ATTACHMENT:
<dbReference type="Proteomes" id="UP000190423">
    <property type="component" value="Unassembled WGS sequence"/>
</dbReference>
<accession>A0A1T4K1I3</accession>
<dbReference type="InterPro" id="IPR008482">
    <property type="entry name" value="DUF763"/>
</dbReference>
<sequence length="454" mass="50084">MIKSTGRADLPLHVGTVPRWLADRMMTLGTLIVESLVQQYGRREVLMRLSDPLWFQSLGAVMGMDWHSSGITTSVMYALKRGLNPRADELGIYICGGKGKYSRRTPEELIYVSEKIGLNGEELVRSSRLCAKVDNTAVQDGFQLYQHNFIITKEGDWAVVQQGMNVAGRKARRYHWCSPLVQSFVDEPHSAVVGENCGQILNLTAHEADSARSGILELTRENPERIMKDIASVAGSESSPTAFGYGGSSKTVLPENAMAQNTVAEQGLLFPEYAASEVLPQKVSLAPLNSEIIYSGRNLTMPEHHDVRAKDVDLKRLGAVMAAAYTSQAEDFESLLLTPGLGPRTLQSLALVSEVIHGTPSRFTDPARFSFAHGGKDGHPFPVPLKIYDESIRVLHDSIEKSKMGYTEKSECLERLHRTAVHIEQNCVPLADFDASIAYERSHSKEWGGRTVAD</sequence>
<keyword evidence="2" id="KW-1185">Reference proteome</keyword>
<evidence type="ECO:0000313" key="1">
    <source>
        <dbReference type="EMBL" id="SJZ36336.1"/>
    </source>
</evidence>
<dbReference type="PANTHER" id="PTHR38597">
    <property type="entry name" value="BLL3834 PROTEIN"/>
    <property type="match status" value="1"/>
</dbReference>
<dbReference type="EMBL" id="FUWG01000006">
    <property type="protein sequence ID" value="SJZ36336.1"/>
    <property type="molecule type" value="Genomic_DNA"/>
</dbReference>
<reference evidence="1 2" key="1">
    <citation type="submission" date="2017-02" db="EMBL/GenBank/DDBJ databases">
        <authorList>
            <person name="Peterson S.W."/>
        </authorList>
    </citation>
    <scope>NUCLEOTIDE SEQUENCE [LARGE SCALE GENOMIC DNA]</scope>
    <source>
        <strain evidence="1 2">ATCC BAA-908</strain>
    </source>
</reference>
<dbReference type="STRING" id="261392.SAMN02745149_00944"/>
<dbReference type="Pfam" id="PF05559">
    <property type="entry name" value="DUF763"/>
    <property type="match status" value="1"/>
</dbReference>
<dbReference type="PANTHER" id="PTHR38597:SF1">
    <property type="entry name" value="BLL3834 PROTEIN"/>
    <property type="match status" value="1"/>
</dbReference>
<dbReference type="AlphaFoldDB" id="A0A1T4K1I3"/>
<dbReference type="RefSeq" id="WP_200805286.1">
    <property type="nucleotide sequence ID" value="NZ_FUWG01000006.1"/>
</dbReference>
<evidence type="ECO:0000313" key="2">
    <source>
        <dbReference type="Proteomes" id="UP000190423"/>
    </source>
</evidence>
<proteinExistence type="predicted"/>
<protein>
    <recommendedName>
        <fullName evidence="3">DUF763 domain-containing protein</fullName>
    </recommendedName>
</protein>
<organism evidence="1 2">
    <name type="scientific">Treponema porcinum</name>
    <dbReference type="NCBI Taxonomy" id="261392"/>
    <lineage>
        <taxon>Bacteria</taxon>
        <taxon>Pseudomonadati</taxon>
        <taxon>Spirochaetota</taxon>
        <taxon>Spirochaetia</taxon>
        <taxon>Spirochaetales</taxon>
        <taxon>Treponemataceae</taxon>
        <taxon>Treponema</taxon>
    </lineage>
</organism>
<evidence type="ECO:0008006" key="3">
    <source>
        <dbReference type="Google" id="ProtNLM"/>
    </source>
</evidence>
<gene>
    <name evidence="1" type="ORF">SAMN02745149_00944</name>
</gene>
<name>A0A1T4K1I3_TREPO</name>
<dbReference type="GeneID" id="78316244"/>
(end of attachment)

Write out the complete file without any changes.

<dbReference type="Proteomes" id="UP000190423">
    <property type="component" value="Unassembled WGS sequence"/>
</dbReference>
<accession>A0A1T4K1I3</accession>
<dbReference type="InterPro" id="IPR008482">
    <property type="entry name" value="DUF763"/>
</dbReference>
<sequence length="454" mass="50084">MIKSTGRADLPLHVGTVPRWLADRMMTLGTLIVESLVQQYGRREVLMRLSDPLWFQSLGAVMGMDWHSSGITTSVMYALKRGLNPRADELGIYICGGKGKYSRRTPEELIYVSEKIGLNGEELVRSSRLCAKVDNTAVQDGFQLYQHNFIITKEGDWAVVQQGMNVAGRKARRYHWCSPLVQSFVDEPHSAVVGENCGQILNLTAHEADSARSGILELTRENPERIMKDIASVAGSESSPTAFGYGGSSKTVLPENAMAQNTVAEQGLLFPEYAASEVLPQKVSLAPLNSEIIYSGRNLTMPEHHDVRAKDVDLKRLGAVMAAAYTSQAEDFESLLLTPGLGPRTLQSLALVSEVIHGTPSRFTDPARFSFAHGGKDGHPFPVPLKIYDESIRVLHDSIEKSKMGYTEKSECLERLHRTAVHIEQNCVPLADFDASIAYERSHSKEWGGRTVAD</sequence>
<keyword evidence="2" id="KW-1185">Reference proteome</keyword>
<evidence type="ECO:0000313" key="1">
    <source>
        <dbReference type="EMBL" id="SJZ36336.1"/>
    </source>
</evidence>
<dbReference type="PANTHER" id="PTHR38597">
    <property type="entry name" value="BLL3834 PROTEIN"/>
    <property type="match status" value="1"/>
</dbReference>
<dbReference type="EMBL" id="FUWG01000006">
    <property type="protein sequence ID" value="SJZ36336.1"/>
    <property type="molecule type" value="Genomic_DNA"/>
</dbReference>
<reference evidence="1 2" key="1">
    <citation type="submission" date="2017-02" db="EMBL/GenBank/DDBJ databases">
        <authorList>
            <person name="Peterson S.W."/>
        </authorList>
    </citation>
    <scope>NUCLEOTIDE SEQUENCE [LARGE SCALE GENOMIC DNA]</scope>
    <source>
        <strain evidence="1 2">ATCC BAA-908</strain>
    </source>
</reference>
<dbReference type="STRING" id="261392.SAMN02745149_00944"/>
<dbReference type="Pfam" id="PF05559">
    <property type="entry name" value="DUF763"/>
    <property type="match status" value="1"/>
</dbReference>
<dbReference type="PANTHER" id="PTHR38597:SF1">
    <property type="entry name" value="BLL3834 PROTEIN"/>
    <property type="match status" value="1"/>
</dbReference>
<dbReference type="AlphaFoldDB" id="A0A1T4K1I3"/>
<dbReference type="RefSeq" id="WP_200805286.1">
    <property type="nucleotide sequence ID" value="NZ_FUWG01000006.1"/>
</dbReference>
<evidence type="ECO:0000313" key="2">
    <source>
        <dbReference type="Proteomes" id="UP000190423"/>
    </source>
</evidence>
<proteinExistence type="predicted"/>
<protein>
    <recommendedName>
        <fullName evidence="3">DUF763 domain-containing protein</fullName>
    </recommendedName>
</protein>
<organism evidence="1 2">
    <name type="scientific">Treponema porcinum</name>
    <dbReference type="NCBI Taxonomy" id="261392"/>
    <lineage>
        <taxon>Bacteria</taxon>
        <taxon>Pseudomonadati</taxon>
        <taxon>Spirochaetota</taxon>
        <taxon>Spirochaetia</taxon>
        <taxon>Spirochaetales</taxon>
        <taxon>Treponemataceae</taxon>
        <taxon>Treponema</taxon>
    </lineage>
</organism>
<evidence type="ECO:0008006" key="3">
    <source>
        <dbReference type="Google" id="ProtNLM"/>
    </source>
</evidence>
<gene>
    <name evidence="1" type="ORF">SAMN02745149_00944</name>
</gene>
<name>A0A1T4K1I3_TREPO</name>
<dbReference type="GeneID" id="78316244"/>